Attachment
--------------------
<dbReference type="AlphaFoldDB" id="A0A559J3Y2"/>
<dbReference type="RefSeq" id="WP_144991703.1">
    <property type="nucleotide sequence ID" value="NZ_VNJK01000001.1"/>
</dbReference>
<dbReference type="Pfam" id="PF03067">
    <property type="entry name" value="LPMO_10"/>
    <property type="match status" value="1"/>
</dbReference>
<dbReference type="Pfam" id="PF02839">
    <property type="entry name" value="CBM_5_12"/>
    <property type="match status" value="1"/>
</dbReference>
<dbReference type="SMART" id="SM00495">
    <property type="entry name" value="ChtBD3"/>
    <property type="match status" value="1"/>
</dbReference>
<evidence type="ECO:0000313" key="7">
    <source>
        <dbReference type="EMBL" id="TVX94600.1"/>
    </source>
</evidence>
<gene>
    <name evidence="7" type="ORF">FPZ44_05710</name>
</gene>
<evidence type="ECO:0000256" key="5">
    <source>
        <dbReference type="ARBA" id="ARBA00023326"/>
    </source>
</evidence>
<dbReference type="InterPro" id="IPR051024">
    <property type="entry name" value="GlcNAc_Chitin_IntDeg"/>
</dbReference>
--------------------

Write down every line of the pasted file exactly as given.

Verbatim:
<dbReference type="AlphaFoldDB" id="A0A559J3Y2"/>
<dbReference type="RefSeq" id="WP_144991703.1">
    <property type="nucleotide sequence ID" value="NZ_VNJK01000001.1"/>
</dbReference>
<dbReference type="Pfam" id="PF03067">
    <property type="entry name" value="LPMO_10"/>
    <property type="match status" value="1"/>
</dbReference>
<dbReference type="Pfam" id="PF02839">
    <property type="entry name" value="CBM_5_12"/>
    <property type="match status" value="1"/>
</dbReference>
<dbReference type="SMART" id="SM00495">
    <property type="entry name" value="ChtBD3"/>
    <property type="match status" value="1"/>
</dbReference>
<evidence type="ECO:0000313" key="7">
    <source>
        <dbReference type="EMBL" id="TVX94600.1"/>
    </source>
</evidence>
<gene>
    <name evidence="7" type="ORF">FPZ44_05710</name>
</gene>
<evidence type="ECO:0000256" key="5">
    <source>
        <dbReference type="ARBA" id="ARBA00023326"/>
    </source>
</evidence>
<dbReference type="InterPro" id="IPR051024">
    <property type="entry name" value="GlcNAc_Chitin_IntDeg"/>
</dbReference>